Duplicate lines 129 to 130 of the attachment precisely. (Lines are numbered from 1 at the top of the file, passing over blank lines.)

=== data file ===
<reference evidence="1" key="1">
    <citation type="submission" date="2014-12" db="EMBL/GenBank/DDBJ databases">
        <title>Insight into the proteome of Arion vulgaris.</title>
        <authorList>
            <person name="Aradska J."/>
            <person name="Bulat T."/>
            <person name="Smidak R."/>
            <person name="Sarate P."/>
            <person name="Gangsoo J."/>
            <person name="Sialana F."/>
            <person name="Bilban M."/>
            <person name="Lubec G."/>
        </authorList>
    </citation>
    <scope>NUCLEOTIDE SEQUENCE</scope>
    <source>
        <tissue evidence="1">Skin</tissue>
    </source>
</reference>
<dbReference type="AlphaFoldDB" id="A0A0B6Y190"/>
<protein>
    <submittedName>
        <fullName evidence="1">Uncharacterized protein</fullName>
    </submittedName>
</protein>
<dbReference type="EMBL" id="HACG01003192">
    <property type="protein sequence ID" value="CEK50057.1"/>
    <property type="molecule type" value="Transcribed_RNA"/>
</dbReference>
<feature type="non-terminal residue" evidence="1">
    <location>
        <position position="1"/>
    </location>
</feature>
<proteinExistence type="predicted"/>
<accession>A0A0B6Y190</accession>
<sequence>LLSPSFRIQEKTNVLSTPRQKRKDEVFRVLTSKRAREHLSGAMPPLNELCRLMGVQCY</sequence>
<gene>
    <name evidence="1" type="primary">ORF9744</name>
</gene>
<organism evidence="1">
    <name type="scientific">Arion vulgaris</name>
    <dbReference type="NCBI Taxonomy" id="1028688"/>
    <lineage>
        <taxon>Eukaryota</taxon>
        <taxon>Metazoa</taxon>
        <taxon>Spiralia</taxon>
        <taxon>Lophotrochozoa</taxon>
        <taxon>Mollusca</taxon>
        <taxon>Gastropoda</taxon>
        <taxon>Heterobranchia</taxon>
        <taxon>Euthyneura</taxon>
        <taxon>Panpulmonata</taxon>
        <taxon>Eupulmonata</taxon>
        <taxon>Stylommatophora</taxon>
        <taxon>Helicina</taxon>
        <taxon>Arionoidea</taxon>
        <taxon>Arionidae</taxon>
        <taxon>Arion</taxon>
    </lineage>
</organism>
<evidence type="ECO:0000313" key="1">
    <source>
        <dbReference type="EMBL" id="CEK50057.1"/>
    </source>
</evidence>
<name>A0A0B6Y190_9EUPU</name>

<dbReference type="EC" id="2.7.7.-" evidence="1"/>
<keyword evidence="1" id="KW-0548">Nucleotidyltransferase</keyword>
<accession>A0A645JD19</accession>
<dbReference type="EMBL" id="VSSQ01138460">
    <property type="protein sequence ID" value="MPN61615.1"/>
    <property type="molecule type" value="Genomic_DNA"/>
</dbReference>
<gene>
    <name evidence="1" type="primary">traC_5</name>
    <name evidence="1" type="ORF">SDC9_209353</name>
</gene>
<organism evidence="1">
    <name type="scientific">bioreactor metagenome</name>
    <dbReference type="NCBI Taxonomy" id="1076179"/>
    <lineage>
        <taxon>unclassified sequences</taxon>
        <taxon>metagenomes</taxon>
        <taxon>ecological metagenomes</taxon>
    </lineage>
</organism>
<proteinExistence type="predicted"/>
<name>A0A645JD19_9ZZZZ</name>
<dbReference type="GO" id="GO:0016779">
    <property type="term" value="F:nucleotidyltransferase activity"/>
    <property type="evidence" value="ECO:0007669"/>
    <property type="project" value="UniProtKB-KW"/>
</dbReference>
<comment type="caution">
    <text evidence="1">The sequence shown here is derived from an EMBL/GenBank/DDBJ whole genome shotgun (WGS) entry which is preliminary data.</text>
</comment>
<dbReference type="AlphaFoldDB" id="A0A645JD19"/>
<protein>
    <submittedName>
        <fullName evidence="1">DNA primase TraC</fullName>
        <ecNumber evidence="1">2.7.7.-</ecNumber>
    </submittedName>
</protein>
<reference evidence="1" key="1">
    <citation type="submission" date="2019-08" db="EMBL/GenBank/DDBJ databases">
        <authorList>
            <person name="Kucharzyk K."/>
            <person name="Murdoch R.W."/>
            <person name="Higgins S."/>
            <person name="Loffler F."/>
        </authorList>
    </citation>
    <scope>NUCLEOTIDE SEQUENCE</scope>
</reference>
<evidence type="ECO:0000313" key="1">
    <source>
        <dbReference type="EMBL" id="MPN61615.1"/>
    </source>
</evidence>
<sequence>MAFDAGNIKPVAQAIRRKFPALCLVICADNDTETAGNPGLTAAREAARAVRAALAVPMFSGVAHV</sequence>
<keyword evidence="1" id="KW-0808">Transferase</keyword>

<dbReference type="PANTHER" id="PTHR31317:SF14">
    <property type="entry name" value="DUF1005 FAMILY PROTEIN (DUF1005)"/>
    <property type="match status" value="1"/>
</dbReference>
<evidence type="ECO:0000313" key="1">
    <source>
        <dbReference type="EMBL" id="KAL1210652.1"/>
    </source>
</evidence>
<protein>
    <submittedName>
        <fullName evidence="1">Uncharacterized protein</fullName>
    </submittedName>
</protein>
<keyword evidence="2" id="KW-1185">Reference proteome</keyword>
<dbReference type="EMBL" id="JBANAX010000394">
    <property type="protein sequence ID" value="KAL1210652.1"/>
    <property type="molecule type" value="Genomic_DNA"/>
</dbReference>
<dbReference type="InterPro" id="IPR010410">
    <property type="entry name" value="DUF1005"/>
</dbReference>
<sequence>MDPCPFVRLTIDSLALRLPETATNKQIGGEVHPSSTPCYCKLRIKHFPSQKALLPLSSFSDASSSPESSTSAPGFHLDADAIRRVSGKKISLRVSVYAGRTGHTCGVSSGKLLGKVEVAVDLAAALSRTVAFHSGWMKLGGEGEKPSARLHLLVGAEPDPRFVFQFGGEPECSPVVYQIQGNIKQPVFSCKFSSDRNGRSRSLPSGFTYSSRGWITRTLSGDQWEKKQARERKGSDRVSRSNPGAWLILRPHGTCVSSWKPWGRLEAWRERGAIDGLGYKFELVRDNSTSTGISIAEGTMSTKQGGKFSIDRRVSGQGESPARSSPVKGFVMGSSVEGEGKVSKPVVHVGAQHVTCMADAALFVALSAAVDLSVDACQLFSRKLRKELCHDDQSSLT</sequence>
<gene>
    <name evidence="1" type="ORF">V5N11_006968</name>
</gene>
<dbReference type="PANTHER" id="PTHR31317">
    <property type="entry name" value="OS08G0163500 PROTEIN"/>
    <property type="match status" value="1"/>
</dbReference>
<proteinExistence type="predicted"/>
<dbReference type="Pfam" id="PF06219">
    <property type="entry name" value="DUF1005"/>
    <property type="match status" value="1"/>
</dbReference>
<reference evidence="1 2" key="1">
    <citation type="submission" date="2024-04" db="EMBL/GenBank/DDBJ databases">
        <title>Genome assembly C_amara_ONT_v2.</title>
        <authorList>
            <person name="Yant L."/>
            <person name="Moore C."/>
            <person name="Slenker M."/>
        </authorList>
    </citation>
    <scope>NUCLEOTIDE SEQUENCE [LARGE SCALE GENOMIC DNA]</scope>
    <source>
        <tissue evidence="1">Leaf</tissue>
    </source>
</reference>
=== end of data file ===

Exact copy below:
        <dbReference type="EMBL" id="KAL1210652.1"/>
    </source>